Another in our series of new transcriptions of contemporary articles on the Leo Frank case.
The Atlanta Constitution
Sunday, July 20, 1913
The Episcopalian diocese of Georgia, at its annual convention, appointed a social service commission, which has since met and formulated the following special report on prison and child labor conditions in this state.
“Resolved, That the prison system of the state of Georgia, and the methods of punishment now in use and as commonly administered, are unworthy of an enlightened and progressive state.
“Resolved, That we hereby indorse the splendid efforts of the Prison Reform association of this state, and offer to them our hearty co-operation in securing needed reforms.
“Resolved, That we send copies of these resolutions to as many members of our legislature as possible, and urge them to support those bills now pending which bear on the subject of prison reform in the state of Georgia and which are advocated by the prison association.
“Resolved, That we also urge upon our representatives their support of the child labor bill, advocated and indorsed by the National Child Labor association.”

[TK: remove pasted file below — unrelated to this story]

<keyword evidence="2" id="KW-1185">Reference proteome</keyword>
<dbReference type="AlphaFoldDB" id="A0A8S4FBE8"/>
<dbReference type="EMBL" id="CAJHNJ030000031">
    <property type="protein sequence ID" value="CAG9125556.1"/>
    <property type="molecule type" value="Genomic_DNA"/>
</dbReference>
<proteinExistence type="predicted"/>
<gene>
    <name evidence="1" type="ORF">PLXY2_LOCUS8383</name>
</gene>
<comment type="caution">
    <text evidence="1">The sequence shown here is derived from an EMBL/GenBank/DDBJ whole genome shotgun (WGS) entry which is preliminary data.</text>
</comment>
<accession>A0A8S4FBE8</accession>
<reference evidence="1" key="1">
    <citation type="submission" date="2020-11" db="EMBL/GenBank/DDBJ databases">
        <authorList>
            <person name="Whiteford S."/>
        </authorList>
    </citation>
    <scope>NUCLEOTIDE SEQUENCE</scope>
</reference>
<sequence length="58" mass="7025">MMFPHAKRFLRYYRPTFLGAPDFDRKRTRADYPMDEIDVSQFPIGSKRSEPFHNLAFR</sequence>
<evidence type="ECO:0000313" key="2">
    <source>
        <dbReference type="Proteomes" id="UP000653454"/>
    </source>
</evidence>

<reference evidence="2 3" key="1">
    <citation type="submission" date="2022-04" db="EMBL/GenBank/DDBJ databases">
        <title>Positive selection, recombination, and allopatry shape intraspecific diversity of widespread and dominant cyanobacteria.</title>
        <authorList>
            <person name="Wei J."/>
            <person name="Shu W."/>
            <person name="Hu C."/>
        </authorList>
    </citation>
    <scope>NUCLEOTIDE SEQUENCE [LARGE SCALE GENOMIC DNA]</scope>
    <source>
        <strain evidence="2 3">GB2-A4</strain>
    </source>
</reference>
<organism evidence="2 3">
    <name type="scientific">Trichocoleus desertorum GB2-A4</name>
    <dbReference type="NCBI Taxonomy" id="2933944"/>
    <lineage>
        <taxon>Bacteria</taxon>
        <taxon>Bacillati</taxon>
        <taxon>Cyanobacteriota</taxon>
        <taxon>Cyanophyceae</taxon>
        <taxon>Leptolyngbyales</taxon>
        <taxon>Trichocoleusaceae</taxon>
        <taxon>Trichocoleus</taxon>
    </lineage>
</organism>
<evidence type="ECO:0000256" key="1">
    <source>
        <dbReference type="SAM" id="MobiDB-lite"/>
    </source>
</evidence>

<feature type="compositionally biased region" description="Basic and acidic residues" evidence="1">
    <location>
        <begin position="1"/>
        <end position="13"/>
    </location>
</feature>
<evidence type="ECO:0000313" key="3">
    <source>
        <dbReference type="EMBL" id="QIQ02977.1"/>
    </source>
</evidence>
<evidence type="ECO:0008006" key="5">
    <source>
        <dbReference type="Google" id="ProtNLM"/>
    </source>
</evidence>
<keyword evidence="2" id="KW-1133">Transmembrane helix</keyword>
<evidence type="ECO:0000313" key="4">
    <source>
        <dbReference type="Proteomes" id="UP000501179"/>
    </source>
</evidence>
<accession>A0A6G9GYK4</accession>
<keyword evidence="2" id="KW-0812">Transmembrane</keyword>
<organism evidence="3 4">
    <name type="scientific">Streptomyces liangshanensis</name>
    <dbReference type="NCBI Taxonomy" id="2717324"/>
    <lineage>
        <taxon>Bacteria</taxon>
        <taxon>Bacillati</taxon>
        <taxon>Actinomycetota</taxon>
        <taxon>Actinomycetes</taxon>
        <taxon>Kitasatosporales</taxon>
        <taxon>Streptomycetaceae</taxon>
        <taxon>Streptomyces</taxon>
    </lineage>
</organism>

Copies of these resolutions are being mailed to the legislators, and many of them have already expressed themselves strongly in favor of the measures reerred [sic] to. The three general prison reform measures have already been recommended for passage by the house committee. They are the bill to legalize the suspension of sentence and appoint probation officers; the bill to establish a home for wayward girls; the bill providing for jail inspections and enlarging the powers and responsibilities of the prison commission.
The chairman of the commission which formulated the above report is Rev. G.S. Whitney, of Augusta. The commission is authorized to represent the Episcopal church in the southeastern section of the state in all esforts [sic] for social betterment. It represents some 5,000 communicants or about 7,500 baptized members of the Episcopal church residing in the southeastern half of the state of Georgia.
Colonel G.A. Gordon and Miss Helen Pendleton, of Savannah, are among the prominent members of the commission.
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